I hope to see all of you this Saturday at the Neosho Fall Festival on the Square.
There will be lots going on all day, so the kids won't have any room to complain about being bored this weekend.
Just up the block from the Square, at 121 N. Washington, the Newton County Historical Society is hosting History Alley at the county historical park and museum. While the fall festival starts a little earlier and lasts a bit longer, History Alley is typically from 10 a.m. to 3 p.m., unless the organizers have decided to go a little earlier and/or a little later.
As always, there will be lots of old-timey activities — I call them the lost pioneer sciences — taking place, including blacksmithing, butter churning, wool spinning, and lots more.
If you're like me, those sorts of things always seem to pick up the spirits somehow. That chop of the log-hewer and clang of the blacksmith accompany the twang of the banjo and squeaky call of the fiddle in such a fitting way. Combined with the drifting aroma of woodsmoke, it's as good a transport back in time as I can hope for, if I close my eyes.
You'll see some Civil War soldiers milling about, interacting with the public, telling stories around the fire, perhaps cooking up some period rations and giving demonstrations.
Also, History Alley gives other area historical societies and similar groups the opportunity to set up a booth and show the public just a little bit of what they’re about. That reason is actually why History Alley got started in the first place several years ago.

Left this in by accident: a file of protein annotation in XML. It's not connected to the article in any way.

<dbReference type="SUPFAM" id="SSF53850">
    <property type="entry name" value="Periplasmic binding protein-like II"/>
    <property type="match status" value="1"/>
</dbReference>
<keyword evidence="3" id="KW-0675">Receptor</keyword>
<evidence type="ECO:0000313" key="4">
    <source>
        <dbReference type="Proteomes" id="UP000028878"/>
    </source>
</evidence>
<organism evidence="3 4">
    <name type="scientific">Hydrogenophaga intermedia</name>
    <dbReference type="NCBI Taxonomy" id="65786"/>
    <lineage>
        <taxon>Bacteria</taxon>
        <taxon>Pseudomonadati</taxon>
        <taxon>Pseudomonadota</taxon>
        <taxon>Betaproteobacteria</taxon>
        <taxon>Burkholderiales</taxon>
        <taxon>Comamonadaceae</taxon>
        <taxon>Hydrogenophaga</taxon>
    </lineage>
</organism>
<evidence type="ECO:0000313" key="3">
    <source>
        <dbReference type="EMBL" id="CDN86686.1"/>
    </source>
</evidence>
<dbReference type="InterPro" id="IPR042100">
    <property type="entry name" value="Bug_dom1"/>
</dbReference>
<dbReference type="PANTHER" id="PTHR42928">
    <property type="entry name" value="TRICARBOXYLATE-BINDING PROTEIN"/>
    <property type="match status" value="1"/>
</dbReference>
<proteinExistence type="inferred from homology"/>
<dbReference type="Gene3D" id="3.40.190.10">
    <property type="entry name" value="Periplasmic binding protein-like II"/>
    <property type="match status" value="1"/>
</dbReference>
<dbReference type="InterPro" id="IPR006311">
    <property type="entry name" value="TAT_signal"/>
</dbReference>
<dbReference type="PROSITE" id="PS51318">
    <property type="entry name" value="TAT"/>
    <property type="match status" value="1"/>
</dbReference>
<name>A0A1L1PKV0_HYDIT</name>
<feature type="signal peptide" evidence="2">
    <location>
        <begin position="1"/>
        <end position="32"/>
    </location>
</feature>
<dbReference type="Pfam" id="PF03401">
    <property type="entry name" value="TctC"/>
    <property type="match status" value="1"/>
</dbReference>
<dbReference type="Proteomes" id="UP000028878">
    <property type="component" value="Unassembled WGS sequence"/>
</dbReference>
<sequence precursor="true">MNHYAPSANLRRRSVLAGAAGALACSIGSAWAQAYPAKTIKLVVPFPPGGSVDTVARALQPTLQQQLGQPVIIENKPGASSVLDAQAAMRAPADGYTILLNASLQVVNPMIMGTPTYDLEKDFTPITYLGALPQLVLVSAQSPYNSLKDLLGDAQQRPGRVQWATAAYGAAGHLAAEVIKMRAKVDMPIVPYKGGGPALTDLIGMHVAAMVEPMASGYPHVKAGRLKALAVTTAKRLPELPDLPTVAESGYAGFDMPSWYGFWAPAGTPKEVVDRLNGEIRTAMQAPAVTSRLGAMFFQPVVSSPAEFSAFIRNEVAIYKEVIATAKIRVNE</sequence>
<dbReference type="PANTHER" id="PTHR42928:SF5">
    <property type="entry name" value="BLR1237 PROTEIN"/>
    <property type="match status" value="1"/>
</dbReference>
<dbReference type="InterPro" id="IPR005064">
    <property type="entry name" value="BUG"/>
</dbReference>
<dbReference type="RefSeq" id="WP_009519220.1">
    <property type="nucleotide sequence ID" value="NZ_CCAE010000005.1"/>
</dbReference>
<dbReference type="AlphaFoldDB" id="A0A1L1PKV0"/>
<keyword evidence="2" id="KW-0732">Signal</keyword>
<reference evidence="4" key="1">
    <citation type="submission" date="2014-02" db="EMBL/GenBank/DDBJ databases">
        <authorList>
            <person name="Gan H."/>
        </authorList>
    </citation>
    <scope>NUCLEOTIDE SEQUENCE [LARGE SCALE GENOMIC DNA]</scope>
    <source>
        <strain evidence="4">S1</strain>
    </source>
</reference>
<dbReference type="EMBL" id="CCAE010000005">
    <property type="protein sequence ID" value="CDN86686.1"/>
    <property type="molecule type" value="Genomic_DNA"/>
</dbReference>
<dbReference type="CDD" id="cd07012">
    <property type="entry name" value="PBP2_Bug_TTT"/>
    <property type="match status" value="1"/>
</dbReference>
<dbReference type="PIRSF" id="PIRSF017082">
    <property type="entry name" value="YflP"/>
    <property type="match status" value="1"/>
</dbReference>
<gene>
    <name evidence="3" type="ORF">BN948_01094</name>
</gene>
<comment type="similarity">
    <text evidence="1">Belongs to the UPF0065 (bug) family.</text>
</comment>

History Alley has been a part of Neosho Fall Festival ever since some good folks revived the latter event in 2007 or 2008 after a hiatus of several years. Like Fall Festival, History Alley is absolutely free to attend.
Over the last few years, combined thousands of people have walked through History Alley to see the kind of things some their great-great-grandparents, or great-grandparents, or even grandparents used to do, or see, on a routine basis as just part of everyday life.
Those who came to History Alley in the past have seen straw broom-making, blacksmithing, candle-making, corn shelling and grinding, wheat grinding, log hewing, spinning, lye-soaping making, Dutch oven cooking, butter churning, black powder weapon displays and more. I don’t know what all will be there this year (I don’t have the list in front of me), but I do know you and your kids will enjoy it.
We always have some really great volunteers doing some really cool things. We can't thank them enough. Because it wasn't for the volunteers, there wouldn’t be a History Alley event. These folks gladly spend most of their Saturday showing others the “lost arts” (or “sciences” — I still haven't decided which fits best) because they want to. And they all seem to enjoy it as much as the people watching or participating do. Some of it isn't exactly easy, either. It's real work. Try hewing logs with a heavy ax all day or banging away with a several-pound hammer in front of a hot coal forge. That can get exhausting. But our volunteers do it because they want to.
And, like me, I think they just can't help but get a good feeling when a youngster smiles over getting to make his or her very own candle or stir some lye soap or shell some corn. Simple things, you know?
It's amazing how much joy it can bring. And that's why we hold History Alley.
See you Saturday.
Wes Franklin serves on the Newton County Historical Society board of directors. He is also public relations and events coordinator for the City of Neosho. He can be reached at 417-658-8443.